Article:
Remembering alpinist and legend Ueli Steck, the Swiss Machine0
Remembering alpinist and legend Ueli Steck, the Swiss Machine
Ueli Steck, a poised man who took the alpinist world by storm and became known as “the Swiss Machine” with his fierce dedication and stamina, passed away on Sunday, April 30, 2017 in an accident while climbing in Nepal. He was 41-years-old. Steck was preparing a new route on Mount Everest and was reported to have fallen 1,000 meters near the Nuptse face. His body has been recovered.
In the short life that Ueli led, he accomplished an incredible amount of feats with speed records and first ascents in the Alps and Himalayas. From the moment he reached his later teens, he became an unstoppable force in the world of alpinism. When he was 18-years-old, Ueli climbed the north face of the Eiger and the Bonatti Pillar in the Mont Blanc massif. The Eiger was a favorite for him. In 2004 he climbed the Eiger, Monch and Jungfrau within 25 hours with Stephen Siegrist. This was just the beginning of what would lead to his first speed record on the North Face of the Eiger in 2007.
Ueli set his first speed record on the North Face of the Eiger climbing it in 3 hours and 54 minutes. He was excited about his accomplishment, but right away he had it in his mind that he could probably do it faster. So, of course, a year later he lowered his record and climbed it in 2 hours and 47 minutes. Swiss climber, Dani Arnold, beat Ueli’s record climbing the Eiger in 2 hours and 28 minutes using some aid. But then the Swiss Machine returned in November of 2015 and reclaimed that record by shaving off the ascent by minutes, finishing in 2 hours 22 minutes and 50 seconds.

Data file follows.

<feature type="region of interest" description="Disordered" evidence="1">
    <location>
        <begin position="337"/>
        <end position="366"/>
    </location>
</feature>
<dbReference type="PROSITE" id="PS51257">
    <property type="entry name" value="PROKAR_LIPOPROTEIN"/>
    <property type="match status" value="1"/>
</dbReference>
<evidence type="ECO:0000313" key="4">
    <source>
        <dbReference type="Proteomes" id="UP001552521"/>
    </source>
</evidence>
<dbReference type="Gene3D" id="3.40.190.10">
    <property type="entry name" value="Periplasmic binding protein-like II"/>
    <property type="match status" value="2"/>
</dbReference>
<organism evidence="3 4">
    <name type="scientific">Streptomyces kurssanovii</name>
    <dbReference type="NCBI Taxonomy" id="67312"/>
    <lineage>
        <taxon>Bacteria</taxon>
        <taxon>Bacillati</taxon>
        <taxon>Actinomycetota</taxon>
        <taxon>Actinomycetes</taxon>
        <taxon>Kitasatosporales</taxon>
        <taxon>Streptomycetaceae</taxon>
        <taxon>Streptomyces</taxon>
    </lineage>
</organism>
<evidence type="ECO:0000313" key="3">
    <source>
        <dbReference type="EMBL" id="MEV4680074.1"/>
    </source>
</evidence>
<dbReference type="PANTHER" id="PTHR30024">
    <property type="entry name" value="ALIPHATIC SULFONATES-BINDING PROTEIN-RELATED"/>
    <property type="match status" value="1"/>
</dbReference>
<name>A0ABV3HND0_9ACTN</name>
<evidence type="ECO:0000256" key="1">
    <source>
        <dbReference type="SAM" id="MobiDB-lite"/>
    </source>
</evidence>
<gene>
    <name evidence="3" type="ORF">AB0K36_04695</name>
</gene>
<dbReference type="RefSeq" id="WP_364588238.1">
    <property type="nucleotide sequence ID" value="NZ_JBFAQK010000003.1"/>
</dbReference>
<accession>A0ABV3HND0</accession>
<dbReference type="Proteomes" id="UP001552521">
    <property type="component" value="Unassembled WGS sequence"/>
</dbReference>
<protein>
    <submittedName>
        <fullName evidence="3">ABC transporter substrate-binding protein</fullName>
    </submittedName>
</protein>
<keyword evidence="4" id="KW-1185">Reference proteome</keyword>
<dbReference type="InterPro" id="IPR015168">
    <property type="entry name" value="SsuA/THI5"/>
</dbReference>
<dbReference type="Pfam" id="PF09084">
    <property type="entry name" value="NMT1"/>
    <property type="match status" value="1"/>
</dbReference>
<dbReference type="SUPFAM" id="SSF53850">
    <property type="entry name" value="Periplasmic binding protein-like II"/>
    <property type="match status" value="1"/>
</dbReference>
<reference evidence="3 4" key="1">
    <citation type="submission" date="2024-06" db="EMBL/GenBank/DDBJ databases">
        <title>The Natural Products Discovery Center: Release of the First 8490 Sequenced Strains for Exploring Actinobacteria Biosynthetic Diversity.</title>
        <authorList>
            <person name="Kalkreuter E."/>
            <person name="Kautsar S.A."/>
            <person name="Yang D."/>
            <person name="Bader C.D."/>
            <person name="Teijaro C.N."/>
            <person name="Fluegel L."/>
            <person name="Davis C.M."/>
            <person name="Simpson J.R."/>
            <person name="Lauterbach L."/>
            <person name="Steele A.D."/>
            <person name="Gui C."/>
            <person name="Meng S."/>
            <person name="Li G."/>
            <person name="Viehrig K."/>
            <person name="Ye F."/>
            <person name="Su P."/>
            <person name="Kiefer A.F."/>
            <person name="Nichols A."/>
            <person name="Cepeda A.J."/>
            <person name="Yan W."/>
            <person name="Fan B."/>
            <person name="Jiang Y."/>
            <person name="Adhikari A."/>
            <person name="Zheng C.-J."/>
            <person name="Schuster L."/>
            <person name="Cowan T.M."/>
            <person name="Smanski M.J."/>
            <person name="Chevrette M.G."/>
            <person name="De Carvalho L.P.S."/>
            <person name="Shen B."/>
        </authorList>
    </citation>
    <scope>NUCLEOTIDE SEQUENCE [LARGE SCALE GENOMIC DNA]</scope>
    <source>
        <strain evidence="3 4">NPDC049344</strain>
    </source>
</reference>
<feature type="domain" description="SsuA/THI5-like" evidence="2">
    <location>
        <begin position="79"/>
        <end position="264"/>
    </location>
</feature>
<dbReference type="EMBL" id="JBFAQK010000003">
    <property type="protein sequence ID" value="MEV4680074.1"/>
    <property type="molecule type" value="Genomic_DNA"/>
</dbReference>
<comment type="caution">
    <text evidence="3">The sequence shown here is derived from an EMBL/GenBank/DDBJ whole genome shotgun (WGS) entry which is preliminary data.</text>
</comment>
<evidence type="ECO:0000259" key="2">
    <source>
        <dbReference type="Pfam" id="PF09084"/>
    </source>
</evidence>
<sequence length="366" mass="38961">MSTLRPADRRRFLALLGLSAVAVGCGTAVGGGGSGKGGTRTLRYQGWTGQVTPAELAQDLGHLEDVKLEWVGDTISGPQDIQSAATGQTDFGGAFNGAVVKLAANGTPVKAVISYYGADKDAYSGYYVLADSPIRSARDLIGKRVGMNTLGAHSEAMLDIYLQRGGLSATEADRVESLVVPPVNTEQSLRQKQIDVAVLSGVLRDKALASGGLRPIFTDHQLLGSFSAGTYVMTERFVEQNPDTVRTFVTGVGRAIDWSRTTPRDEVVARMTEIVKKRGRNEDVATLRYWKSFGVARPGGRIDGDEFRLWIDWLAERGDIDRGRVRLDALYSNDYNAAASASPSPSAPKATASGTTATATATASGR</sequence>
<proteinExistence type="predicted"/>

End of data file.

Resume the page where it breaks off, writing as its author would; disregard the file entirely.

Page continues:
Ueli’s records continued, and in 2008, he received his first Piolet d’Or for his first ascent of Teng Kang Poche’s northwest face with Simon Athamatten. The year 2011 was a pretty successful year for Ueli as he solo-climbed Shisha Pangma in 10.5 hours and he and Don Bowie summited Cho Oyu, the sixth highest peak in the world. He and Bowie were making an attempt to climb Everest without supplemental oxygen and although they didn’t make it this time around, Ueli was exposed to the “Don Bowie Diet” in the high altitudes of Everest that consisted of Hostess cupcakes. Never in his life did Ueli understand why anyone would buy junk food such as Hostess cupcakes, but apparently in high altitudes, they were heavenly to Steck, and he ended up eating quite a few of them which then made him regret it once he reached lower altitudes. Ueli did end up making that ascent on Mount Everest without supplemental oxygen a year later in 2012.
His climbs weren’t without some controversy as the world heard of the public fight with Sherpas back in 2013 while he and Simone Moro along with Jonathan Griffith were on their NO2 Limits Expedition. Although Ueli was disenchanted as far as climbing on the Himalayas, Everest in general, after this occurrence, he was able to make amends with his Sherpa friends.
Through determination, training, focus and his undying love for the mountains, Ueli continued on with his climbing and the records didn’t stop after the controversy in 2013. In 2014 Steck made the first solo ascent of the south face of Annapurna which earned him another Piolet d’Or. In 2015 he accomplished his crazy 82 4,000-meter peaks in 80 days earning another record. Just last year, Steck and German climber David Goettler made an attempt to put up a new route on Shisha Pangma’s south face when they discovered the bodies of Alex Lowe and David Bridges. The closure it brought to both families was immense as these two legends went missing back in 1999.
While we all are aware of the extremely high risks to what we and our friends do, there is never a way to prepare for the hurt that is felt when one is lost, and the death of Ueli Steck has truly left a gaping hole in the community of the outdoor world. Thoughts and prayers go out to his family and the many friends who were honored to call this gifted man friend. You will be truly missed, Ueli Steck.